Where and who we sponsor

  • Rinchen Zangpo – Munsel-ling School

High in the Himalayas, near the border of Tibet, lies the remote, cold, desert valley of Spiti. The Rinchen Zangpo Society for Spiti Development created a school there with  specific educational goals:

  • to offer young Spitians the best possible modern education
  • to pass on Tibetan culture and traditions
  • to especially encourage education at all levels for girls

The Dalai Lama inaugurated the new school in 1996, giving it the name of Munsel-ling. In 1999 the school took its first boarders. Living away from home may be the only way for children from outlying villages to receive a decent education. Many, if not most, of the children currently in the care of Munsel-ling are from low-income homes and whose parents who can by no means afford the full cost of their children’s education.

  • Dekyiling Tibetan Handicraft Centre

Dekyiling Tibetan Handicraft Centre, is a settlement in north India that thousands of Tibetans call home. Many of these Tibetans were exiled from Bhutan in the 1980’s and Dekyiling has offered them a refuge since that time.

The TRAS sponsorship program helps to educate the children in the settlement so they can pursue a career and find a place in Tibetan or Indian society. The fees sent from our sponsors help pay for clothes, school supplies and transportation, if needed and in some cases even food as many families are very poor. After grade VIII these donations also help to pay  the boarding fees if the child has to live elsewhere to attend school.

  • Tibetan Children’s Villages

The Mission of Tibetan Children’s Villages (TCV) – an integrated charitable organisation – is to ensure that all Tibetan children under its care receive a sound education, a firm cultural identity and become self-reliant and contributing members of the Tibetan community and the world at large.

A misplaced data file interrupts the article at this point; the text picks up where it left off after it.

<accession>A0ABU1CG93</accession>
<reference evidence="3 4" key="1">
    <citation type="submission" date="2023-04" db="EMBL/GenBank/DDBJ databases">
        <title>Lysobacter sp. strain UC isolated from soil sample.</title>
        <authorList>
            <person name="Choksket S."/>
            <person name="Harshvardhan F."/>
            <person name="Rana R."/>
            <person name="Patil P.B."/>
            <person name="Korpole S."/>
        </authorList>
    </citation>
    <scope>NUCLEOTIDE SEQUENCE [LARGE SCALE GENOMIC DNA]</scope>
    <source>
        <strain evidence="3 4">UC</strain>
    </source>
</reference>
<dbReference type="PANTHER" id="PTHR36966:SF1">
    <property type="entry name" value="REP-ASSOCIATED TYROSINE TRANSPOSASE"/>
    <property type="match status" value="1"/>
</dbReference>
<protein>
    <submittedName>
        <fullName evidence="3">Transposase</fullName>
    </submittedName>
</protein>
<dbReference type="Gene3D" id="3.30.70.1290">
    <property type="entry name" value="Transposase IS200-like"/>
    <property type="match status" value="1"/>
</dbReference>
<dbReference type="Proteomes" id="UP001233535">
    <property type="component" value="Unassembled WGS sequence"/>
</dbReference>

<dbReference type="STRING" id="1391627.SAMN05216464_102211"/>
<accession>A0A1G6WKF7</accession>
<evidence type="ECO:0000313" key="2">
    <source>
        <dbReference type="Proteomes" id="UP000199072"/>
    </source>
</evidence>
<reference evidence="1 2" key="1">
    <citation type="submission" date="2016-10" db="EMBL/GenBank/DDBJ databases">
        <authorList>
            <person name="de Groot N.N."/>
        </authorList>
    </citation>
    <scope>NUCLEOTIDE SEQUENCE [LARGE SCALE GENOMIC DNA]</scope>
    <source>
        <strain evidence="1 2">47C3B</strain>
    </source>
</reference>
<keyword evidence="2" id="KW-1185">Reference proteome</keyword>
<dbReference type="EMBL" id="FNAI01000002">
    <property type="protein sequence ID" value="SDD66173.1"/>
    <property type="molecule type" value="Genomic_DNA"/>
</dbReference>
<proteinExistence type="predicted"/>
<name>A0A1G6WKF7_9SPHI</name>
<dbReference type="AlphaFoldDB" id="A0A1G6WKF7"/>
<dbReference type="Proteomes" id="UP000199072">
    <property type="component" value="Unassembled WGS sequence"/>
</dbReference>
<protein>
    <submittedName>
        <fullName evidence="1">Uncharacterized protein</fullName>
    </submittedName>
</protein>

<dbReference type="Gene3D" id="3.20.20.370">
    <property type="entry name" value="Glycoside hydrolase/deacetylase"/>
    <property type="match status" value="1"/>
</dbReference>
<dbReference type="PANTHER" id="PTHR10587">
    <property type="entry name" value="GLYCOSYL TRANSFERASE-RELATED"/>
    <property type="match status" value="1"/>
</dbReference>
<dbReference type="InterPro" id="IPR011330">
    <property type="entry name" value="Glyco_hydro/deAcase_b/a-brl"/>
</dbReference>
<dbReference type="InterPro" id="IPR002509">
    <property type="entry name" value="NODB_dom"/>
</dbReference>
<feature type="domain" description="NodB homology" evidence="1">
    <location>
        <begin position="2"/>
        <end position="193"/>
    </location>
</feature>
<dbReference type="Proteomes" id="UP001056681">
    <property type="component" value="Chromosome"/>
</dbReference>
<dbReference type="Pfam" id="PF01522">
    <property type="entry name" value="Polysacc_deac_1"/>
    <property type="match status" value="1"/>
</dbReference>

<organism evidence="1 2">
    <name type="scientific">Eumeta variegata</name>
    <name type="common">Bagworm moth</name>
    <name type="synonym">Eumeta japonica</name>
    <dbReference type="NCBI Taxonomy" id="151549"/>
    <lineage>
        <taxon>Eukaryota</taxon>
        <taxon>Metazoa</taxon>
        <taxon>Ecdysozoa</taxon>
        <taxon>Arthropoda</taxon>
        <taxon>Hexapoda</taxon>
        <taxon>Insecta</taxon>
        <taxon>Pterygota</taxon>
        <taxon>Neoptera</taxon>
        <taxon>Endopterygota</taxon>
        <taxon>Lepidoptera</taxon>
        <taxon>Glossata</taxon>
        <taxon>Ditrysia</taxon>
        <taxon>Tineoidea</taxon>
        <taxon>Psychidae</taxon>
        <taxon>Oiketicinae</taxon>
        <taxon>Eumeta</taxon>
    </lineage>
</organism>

TCV Goals:

  • Provide parental care and love
  • Develop a sound understanding of Tibetan identity and culture
  • Develop character and moral values
  • Provide effective modern and Tibetan education
  • Provide child -centered learning atmosphere in the schools
  • Provide environment for physical and intellectual growth
  • Provide suitable and effective life and career guidance for social and citizenship skills

Today, TCV has eight major school branches with residential facilities across India. Many offer primary and secondary education.

Currently TRAS is sponsoring children at:

  • TCV Suja (Bir)
  • TCV Lower Chauntra
  • TCV Upper Dharamsala
  • Tibetan Women’s Centre

The Tibetan Women’s Centre was established in Rajpur, Dehra Dun, north India, in 1965. They are a charitable registered body for Tibetan refugees (registered under the Society’s Registration Act 1860).

Today they are one of the oldest Tibetan Handicraft Centres in exile. Their mission is to work for the rehabilitation and socioeconomic empowerment of Tibetan Refugees. They envision a self-sufficient society where refugees, especially women are empowered. They do this through teaching the art of weaving and tailoring. At present they employ more than 70 people in making carpets, aprons and custom tailoring.

One of their main goals is to help provide and improve education opportunities for the children of their workers. All their staff and their families are provided housing within the compound. They have a crèche where they offer day care for the workers children and assist with the sponsorship for the children’s education.

  • Chauntra Tibetan Settlement

TRAS is pleased to be able to offer help to yet another Tibetan settlement in north India to help support its destitute children. The Chauntra Tibetan Settlement has been known to TRAS for years – our members paid for the weaving hall there in the 1980’s, where the refugees produce magnificent carpets. We remember that the late Barry Leach, one of TRAS’ first directors, and ever practical, suggested building the foundations strong enough to hold a second story in case more room was needed.  Sure enough, it soon became clear that the settlement needed a multi-purpose meeting hall and it was built atop the weaving hall.

Pema Youdon, with whom TRAS worked when she was the manager of the Tibetan Women’s Centre in Dehra Dun, was recently transferred to Chauntra by the Central Tibetan Administration to manage this settlement and she has written to TRAS to ask if our members could sponsor a few of the neediest children.

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